The different kinds of leaders – the Lion, the Tiger, and the Cheetah

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The other day, I was watching Animal Planet with my three-year-old son; it was a documentary on animals that hunt, concentrating mainly on the lion, the tiger, and the cheetah. These are three formidable animals of prey, and each has its own distinct style which complements his body type and food habits.

The documentary got me thinking about how we find lions, tigers, and cheetahs among us almost every day. Every leader or entrepreneur has his distinct style of working, but they can be broadly classified into three types – the lion, the tiger, and the cheetah.

The Lion

The first thing that strikes us about the lion is how majestic it looks. The robust body and the elegant mane shout royalty. Add to it the regal air it carries about itself, and you get the perception of a force to reckon with. But the lions never hunt. In a pride, it is the lionesses who hunt and the lion eats first.

Many entrepreneurs are like lions. Their strong personality and vitality leaves many a people in awe. They are never the ones to do menial work. Their menial and tedious work is done by their employees. But they are the force of the organization, the brains that run the joint. They are extremely protective of their employees and their company, and show no cowardice when it comes to tackling problems. Their wisdom is profound and they lead prudently.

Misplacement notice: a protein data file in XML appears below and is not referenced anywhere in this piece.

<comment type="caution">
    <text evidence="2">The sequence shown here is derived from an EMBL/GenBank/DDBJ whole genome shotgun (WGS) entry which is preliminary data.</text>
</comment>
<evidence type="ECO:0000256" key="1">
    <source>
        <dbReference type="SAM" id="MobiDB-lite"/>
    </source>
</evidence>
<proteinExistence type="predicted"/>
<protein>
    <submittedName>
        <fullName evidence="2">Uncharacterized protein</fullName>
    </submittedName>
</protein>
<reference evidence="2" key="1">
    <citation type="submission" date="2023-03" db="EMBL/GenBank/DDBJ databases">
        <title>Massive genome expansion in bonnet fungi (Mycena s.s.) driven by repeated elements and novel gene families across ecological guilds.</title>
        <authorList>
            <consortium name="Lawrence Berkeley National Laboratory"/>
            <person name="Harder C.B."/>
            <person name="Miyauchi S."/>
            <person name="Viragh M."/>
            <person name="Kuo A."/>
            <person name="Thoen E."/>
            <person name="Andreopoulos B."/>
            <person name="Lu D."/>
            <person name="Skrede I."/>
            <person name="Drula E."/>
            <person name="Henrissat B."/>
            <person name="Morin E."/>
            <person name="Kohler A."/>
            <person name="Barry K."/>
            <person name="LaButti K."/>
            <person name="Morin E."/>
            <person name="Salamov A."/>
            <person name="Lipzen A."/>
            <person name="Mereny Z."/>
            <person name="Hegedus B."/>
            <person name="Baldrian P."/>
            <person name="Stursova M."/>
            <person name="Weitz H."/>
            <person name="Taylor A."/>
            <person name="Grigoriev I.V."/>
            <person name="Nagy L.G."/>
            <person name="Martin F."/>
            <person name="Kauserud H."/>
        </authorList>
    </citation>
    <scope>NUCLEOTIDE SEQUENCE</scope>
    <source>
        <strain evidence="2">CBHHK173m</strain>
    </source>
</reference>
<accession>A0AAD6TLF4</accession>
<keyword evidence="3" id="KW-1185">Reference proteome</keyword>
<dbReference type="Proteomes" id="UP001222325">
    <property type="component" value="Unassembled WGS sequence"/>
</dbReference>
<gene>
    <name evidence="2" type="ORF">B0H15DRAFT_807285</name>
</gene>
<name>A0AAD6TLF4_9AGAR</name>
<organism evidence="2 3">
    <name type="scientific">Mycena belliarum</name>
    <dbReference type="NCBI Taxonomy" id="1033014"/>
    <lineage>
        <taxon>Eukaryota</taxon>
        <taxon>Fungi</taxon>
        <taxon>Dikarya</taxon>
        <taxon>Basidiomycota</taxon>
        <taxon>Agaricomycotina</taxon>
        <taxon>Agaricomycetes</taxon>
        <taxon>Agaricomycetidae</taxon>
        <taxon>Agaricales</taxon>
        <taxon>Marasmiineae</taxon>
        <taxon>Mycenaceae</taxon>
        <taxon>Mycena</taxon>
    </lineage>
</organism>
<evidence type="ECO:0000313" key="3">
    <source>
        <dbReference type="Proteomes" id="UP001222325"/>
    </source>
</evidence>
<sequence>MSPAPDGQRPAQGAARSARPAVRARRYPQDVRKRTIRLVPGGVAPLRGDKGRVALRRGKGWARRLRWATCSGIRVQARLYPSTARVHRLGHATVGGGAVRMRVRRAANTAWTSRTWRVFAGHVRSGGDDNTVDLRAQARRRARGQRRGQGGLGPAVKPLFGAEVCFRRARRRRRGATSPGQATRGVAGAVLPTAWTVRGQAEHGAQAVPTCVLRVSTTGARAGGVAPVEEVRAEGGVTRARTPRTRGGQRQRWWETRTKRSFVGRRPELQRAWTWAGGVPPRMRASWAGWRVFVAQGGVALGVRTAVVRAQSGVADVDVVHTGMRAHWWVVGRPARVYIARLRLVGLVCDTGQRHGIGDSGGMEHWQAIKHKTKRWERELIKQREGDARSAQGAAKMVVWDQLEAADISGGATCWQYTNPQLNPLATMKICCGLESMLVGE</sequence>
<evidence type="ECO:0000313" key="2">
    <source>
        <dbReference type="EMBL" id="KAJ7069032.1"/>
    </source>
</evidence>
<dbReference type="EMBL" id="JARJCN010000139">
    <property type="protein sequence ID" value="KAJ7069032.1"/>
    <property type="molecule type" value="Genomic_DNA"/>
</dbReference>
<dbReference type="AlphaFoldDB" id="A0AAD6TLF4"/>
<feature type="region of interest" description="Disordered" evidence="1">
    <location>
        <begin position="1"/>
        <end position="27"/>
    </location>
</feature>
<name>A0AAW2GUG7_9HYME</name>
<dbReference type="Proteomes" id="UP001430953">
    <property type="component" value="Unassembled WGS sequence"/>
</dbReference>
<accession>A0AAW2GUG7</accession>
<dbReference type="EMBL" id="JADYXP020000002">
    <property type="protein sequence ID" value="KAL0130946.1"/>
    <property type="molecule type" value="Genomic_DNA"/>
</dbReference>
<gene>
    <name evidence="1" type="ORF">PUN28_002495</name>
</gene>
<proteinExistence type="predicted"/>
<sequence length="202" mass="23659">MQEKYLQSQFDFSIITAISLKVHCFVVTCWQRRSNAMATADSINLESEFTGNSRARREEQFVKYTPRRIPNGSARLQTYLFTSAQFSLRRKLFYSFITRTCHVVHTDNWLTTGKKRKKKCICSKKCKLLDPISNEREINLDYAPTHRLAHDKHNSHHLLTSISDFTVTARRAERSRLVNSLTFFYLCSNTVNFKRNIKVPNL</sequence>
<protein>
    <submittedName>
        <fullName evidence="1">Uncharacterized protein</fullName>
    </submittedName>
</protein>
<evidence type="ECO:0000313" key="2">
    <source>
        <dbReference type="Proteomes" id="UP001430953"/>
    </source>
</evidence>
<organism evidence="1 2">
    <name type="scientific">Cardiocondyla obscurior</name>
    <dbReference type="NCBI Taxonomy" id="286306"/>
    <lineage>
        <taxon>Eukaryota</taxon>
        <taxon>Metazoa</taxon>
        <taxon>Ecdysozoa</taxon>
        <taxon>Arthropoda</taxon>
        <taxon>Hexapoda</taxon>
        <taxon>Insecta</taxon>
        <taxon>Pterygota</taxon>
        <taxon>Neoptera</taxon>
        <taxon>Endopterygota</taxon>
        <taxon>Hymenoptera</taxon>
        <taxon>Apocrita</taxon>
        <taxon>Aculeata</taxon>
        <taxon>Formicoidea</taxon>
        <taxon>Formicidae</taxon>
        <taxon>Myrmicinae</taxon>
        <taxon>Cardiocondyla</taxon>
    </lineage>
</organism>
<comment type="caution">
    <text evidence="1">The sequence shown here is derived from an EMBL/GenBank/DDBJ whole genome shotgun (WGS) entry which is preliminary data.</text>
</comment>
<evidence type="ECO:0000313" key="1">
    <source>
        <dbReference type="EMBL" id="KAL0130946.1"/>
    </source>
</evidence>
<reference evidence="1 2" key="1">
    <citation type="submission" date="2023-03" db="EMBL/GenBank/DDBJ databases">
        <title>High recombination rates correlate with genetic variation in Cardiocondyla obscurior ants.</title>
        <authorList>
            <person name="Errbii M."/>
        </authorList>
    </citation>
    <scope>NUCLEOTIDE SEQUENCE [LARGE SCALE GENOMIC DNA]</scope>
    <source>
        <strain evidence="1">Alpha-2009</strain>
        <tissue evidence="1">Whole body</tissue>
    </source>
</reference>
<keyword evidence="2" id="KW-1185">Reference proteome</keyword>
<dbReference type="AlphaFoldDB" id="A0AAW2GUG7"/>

The Tiger

Tigers never hunt in packs, and neither do they move in one. In fact, most tigers live with their nuclear families. When a tiger hunts, he stalks his prey stealthily, and gradually sneaks up on it. The entrepreneurs, who have the characteristics of the tiger, keep a look out for competition all the time. They know which company is not doing very well, and know when the iron is hot for the perfect strike. Tigers hunt once in about eight to nine days. This makes it necessary for every kill to provide them with at least 18 kilograms of meat – enough to sustain them till the next hunting soiree. Such entrepreneurs plan ahead and know exactly what to do when. Uncertainty bewilders them. Like the tiger, they take big leaps, and seldom fail. They have the gift of patience when holding on to their prey’s throats, waiting for it to die, for they know that patience does reap greater rewards. Their ability to see opportunities, obstacles, and solutions when others can’t makes them one of the best leaders around.

The Cheetah

The cheetah, like the tiger, is a loner, but unlike the tiger, is not built for power. Cheetahs are built for speed, not strength. Entrepreneurs who want to move ahead very fast, and are willing to put in the effort to get the speed, belong to this category. Such entrepreneurs do not work very well with teams. If the necessity arises, they will do a major chunk of the work on their own. Cheetahs are sprinters, not long distance runners. They run in short bursts of tremendous speed. Leaders like them work feverishly for short spans of time. And after every burst, they need to rest. But, such entrepreneurs are very shy and submissive. It is easy to snatch away their winnings, just the way larger animals take a cheetah’s prey away. They cannot exert authority, and therefore, work best alone.


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